Seventeen months into his presidency, Donald Trump has finally announced his intention to nominate a US ambassador to South Korea. With just under a month before a planned summit with North Korean leader Kim Jong Un, it’s about time.
Late Friday afternoon, the White House issued a statement naming Adm. Harry Harris as Trump’s pick to be the ambassador to South Korea. Harris, a Naval officer, is currently the commander of US Pacific Command and had already planned to retire from the military this month.
Harris is widely respected in Congress and, barring some unforeseen circumstance, would likely fly through a Senate confirmation. Indeed, Trump had already nominated Harris to be US ambassador to Australia in February, but his Senate confirmation hearing in April was suddenly postponed at the request of the White House. As CNN reported at the time, sources said this was because Secretary of State Mike Pompeo had proposed switching him to US ambassador to South Korea instead.
If Harris is able to get confirmed quickly, Harris could possibly be in place before Trump attends the June 12 meeting in Singapore with North Korean leader Kim Jong Un. That’s really important: Harris will be one of Trump’s top advisers on the situation on the Korean Peninsula, serving as an interlocutor between Washington, Seoul, and Pyongyang. Harris could serve as a crucial administration voice on any future diplomatic agreements with North Korea.
But Trump is definitely cutting it pretty close. As my colleague Zack Beauchamp pointed out last year, the Trump administration has been “flying blind on North Korea” without a South Korea ambassador.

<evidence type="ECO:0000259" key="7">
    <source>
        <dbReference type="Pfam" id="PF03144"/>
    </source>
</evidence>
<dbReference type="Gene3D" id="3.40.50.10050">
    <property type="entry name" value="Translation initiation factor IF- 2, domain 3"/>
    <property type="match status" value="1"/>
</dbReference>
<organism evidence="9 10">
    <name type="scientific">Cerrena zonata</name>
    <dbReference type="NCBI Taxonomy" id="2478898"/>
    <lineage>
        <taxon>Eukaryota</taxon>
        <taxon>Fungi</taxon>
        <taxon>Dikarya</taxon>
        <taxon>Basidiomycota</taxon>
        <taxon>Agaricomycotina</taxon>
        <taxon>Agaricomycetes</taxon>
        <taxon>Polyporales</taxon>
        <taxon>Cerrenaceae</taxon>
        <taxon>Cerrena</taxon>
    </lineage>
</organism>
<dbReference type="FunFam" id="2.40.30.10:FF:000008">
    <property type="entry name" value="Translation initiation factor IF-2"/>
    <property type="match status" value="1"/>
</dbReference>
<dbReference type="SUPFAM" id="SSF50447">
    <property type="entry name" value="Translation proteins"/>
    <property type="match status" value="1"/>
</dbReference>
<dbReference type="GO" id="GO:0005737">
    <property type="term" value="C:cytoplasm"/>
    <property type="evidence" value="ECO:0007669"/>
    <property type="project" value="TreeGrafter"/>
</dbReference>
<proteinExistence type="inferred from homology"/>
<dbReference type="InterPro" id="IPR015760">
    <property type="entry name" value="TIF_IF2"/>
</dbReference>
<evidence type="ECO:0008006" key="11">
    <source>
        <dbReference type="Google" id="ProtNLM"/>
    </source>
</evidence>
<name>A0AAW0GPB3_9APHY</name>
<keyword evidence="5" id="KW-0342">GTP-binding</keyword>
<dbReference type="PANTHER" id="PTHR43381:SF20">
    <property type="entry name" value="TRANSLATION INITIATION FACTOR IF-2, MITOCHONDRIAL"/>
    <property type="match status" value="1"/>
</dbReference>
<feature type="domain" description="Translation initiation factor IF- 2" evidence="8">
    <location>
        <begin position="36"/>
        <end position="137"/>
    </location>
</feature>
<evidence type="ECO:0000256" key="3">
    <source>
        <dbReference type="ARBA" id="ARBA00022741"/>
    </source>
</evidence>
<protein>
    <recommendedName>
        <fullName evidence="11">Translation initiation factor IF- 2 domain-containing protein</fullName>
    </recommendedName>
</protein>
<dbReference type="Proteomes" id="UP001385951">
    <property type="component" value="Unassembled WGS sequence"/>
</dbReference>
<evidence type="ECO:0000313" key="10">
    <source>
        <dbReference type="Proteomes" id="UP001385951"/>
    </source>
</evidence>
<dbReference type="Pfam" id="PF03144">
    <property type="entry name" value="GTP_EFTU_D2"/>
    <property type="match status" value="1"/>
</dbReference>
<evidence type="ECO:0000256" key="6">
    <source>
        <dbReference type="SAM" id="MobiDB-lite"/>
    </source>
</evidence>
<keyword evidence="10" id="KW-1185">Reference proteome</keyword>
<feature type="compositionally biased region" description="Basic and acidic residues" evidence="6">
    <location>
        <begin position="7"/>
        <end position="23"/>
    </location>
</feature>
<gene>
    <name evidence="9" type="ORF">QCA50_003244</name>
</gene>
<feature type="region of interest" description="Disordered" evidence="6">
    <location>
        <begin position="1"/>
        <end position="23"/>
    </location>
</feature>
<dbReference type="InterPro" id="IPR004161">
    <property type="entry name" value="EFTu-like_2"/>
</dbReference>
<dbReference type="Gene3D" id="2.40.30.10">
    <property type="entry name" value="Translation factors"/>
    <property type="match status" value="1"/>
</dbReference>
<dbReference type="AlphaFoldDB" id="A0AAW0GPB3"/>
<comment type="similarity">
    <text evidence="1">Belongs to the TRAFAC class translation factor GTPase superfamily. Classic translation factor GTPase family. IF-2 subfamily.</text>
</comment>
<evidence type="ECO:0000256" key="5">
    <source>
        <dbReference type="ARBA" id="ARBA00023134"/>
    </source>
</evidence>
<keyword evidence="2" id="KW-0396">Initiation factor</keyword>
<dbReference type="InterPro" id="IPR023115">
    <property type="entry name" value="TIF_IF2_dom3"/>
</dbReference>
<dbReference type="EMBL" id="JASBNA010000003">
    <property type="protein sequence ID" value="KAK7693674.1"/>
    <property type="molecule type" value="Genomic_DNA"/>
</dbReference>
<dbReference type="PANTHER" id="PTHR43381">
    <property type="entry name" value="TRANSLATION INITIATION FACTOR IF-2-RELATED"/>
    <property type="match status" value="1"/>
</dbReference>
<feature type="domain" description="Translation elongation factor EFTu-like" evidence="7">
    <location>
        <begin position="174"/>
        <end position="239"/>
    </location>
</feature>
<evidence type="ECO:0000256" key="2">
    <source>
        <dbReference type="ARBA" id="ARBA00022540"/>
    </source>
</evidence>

Harris is seen as someone who has good relationships in the Pacific region and understands the complex security dynamics there. But he’s known as a staunch China critic, and he could also weigh in on future trade negotiations with Beijing.
More crucially for his likely new role, Harris has thought deeply about North Korea. In March, he told the Senate Armed Services Committee that Trump should go “eyes wide open” into the summit with Kim, warning the administration not to be too optimistic about a positive outcome.
And, of course, he’s thought about the threat North Korea poses, which he considers to be the biggest regional security problem.
“Many people have talked about military options being unimaginable regarding North Korea,” Harris told a group at the Chamber of Commerce earlier this year. “Folks, I must imagine the unimaginable. And what is unimaginable to me are North Korean nuclear-tipped missiles delivered here in Honolulu, or in Los Angeles, or in New York or Washington, DC.”
Harris’s goal — should he become America’s lead diplomat in South Korea — is to make sure something like that never happens.